Author(s):  
Gnanasekar Sathishkumar ◽  
Gopinath Kasi ◽  
Kai Zhang ◽  
En-Tang Kang ◽  
Liqun Xu ◽  
...  

Medical devices and surgical implants are a necessary part of tissue engineering and regenerative medicines. However, the biofouling and microbial colonization on the implant surface continues to be a major...


2022 ◽  
Vol 42 ◽  
pp. 01024
Author(s):  
Natalia Zakharchenko ◽  
Sergey Anisimov ◽  
Ivan Dyadishchev ◽  
Sergey Ponomarenko ◽  
Robert Khramov

The effect of colonization by beneficial associative microorganisms Pseudomonas putida KT 2442 and Rhodococcus erythropolis X5 on the growth of Sarepta mustard (Brassica juncea L.) under a covering light-converting material containing organic photoluminophore, in vitro and in vivo, was investigated. The combined use of microbial colonization and photoluminophore coating led to stimulation of plant growth much stronger (2.4 times more) than separately only photoluminophoric coating (1.3 times) or colonization (2.1 times). These data indicate that when covering materials with photoluminophores are used in agrobiotechnologies, luminescent red light (610-730 nm) induces an increase in biochemical processes not only in plants, but also in microorganisms that supply plants with growth regulators and other useful metabolites. The data obtained are relevant for further study of the photobiological mechanisms of interactions between the plant-microorganism system in agrobiotechnologies.


Nutrients ◽  
2021 ◽  
Vol 14 (1) ◽  
pp. 145
Author(s):  
Belal N. Alshaikh ◽  
Adriana Reyes Loredo ◽  
Megan Knauff ◽  
Sarfaraz Momin ◽  
Shirin Moossavi

Necrotizing enterocolitis (NEC) is a significant cause of mortality and morbidity in preterm infants. The pathogenesis of NEC is not completely understood; however, intestinal immaturity and excessive immunoreactivity of intestinal mucosa to intraluminal microbes and nutrients appear to have critical roles. Dietary fats are not only the main source of energy for preterm infants, but also exert potent effects on intestinal development, intestinal microbial colonization, immune function, and inflammatory response. Preterm infants have a relatively low capacity to digest and absorb triglyceride fat. Fat may thereby accumulate in the ileum and contribute to the development of NEC by inducing oxidative stress and inflammation. Some fat components, such as long-chain polyunsaturated fatty acids (LC-PUFAs), also exert immunomodulatory roles during the early postnatal period when the immune system is rapidly developing. LC-PUFAs may have the ability to modulate the inflammatory process of NEC, particularly when the balance between n3 and n6 LC-PUFAs derivatives is maintained. Supplementation with n3 LC-PUFAs alone may have limited effect on NEC prevention. In this review, we describe how various fatty acids play different roles in the pathogenesis of NEC in preterm infants.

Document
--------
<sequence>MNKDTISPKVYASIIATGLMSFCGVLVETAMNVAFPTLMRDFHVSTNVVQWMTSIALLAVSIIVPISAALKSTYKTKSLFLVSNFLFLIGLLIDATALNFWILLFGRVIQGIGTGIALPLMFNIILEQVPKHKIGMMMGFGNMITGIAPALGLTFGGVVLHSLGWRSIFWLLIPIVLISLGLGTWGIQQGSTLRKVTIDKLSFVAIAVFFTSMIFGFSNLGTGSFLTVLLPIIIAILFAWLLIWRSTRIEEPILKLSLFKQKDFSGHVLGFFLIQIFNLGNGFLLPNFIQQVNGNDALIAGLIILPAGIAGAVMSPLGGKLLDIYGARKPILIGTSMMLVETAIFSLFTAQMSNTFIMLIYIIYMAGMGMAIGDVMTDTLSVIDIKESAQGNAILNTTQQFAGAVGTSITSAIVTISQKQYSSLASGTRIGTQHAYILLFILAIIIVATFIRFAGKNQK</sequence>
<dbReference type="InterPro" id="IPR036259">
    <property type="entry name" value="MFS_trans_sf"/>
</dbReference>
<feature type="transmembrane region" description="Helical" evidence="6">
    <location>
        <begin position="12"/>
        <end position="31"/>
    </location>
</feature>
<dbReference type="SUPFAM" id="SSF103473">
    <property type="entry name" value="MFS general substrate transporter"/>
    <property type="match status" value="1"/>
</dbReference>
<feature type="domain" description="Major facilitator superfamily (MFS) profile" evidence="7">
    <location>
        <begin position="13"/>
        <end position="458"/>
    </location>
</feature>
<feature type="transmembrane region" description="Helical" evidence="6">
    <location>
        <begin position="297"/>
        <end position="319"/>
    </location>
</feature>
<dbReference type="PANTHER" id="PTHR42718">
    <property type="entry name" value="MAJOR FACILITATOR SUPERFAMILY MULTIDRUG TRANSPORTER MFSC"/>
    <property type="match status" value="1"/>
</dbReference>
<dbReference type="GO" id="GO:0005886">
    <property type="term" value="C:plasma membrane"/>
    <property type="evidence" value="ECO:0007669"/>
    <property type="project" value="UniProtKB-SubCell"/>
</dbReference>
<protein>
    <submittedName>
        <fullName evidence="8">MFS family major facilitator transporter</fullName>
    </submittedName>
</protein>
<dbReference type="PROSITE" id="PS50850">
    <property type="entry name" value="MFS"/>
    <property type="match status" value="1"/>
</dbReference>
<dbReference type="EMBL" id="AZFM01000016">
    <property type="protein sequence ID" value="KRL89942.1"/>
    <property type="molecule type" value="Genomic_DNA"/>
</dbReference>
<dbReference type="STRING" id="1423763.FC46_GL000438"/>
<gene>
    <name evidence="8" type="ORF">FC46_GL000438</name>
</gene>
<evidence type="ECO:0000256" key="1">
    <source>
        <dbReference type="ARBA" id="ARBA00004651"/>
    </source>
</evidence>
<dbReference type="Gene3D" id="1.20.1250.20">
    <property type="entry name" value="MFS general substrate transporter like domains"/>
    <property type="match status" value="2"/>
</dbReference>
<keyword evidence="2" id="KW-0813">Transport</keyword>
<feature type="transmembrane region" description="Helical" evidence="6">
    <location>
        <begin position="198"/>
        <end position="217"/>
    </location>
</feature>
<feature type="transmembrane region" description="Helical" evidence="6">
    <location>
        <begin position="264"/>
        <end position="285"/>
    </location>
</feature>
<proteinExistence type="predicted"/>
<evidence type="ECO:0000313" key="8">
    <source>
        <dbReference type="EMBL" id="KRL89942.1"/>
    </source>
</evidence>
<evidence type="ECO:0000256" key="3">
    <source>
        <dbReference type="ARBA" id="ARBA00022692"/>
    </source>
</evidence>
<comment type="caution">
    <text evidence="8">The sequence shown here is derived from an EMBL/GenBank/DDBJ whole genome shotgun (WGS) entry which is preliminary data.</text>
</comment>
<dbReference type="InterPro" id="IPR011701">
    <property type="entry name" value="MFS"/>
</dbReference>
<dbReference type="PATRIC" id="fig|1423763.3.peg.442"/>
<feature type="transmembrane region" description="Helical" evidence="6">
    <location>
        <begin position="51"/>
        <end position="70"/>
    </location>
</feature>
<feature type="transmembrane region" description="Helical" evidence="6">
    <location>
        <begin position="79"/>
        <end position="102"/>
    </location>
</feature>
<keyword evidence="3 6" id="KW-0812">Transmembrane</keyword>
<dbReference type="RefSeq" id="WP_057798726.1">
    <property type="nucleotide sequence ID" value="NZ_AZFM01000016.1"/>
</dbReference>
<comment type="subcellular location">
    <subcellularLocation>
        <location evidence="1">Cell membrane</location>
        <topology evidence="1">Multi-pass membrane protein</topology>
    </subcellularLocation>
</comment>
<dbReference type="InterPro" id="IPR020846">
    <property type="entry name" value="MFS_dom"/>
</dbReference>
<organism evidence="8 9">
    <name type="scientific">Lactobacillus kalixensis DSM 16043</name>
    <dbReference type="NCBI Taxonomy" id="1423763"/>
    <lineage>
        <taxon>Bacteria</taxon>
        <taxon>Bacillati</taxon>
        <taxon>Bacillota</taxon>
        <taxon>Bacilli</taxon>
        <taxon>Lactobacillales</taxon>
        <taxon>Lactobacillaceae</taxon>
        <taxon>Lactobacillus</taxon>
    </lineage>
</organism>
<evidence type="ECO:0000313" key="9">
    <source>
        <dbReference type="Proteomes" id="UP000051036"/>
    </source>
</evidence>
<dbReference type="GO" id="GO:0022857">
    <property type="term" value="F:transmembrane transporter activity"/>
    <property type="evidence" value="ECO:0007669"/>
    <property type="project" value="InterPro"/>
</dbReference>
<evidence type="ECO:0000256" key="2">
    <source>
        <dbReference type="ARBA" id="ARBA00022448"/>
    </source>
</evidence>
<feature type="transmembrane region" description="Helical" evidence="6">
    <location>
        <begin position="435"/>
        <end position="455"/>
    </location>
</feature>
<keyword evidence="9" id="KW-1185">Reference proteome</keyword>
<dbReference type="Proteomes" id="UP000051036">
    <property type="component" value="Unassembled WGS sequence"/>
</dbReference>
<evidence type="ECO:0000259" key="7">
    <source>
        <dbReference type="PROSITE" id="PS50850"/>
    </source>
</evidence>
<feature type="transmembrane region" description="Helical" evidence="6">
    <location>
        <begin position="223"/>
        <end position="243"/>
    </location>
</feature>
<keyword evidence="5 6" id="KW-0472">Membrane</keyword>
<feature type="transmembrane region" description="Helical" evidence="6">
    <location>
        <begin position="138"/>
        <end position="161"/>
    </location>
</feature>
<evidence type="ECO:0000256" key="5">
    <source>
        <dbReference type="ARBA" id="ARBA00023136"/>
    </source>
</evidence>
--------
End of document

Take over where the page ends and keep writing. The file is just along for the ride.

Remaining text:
Author(s):  
Sergey G. Gribakin

The early stages of child development are characterized by various processes of maturation such as brain growth and development. The digestive and immune systems are developing as well at the same time. The intestinal microbiota plays significant role in the development of all organs and systems. Various disorders of microbial colonization of digestive system can negatively affect food programming processes. Nutrition type (breastfeeding or artificial) also has its own noticeable effect on early development. Breastfeeding is the “gold standard” in children’s nutrition. Modern approaches on creation of adapted formulas based on goat’s milk allow to develop its optimal composition (protein fraction for easy digestion, -palmitate, oligosaccharides, and natural nucleotides) that has positive effect on the child’s development.


2021 ◽  
Vol 15 ◽  
Author(s):  
Sadia Ahmed ◽  
Sierrah D. Travis ◽  
Francisca V. Díaz-Bahamonde ◽  
Demisha D. L. Porter ◽  
Sara N. Henry ◽  
...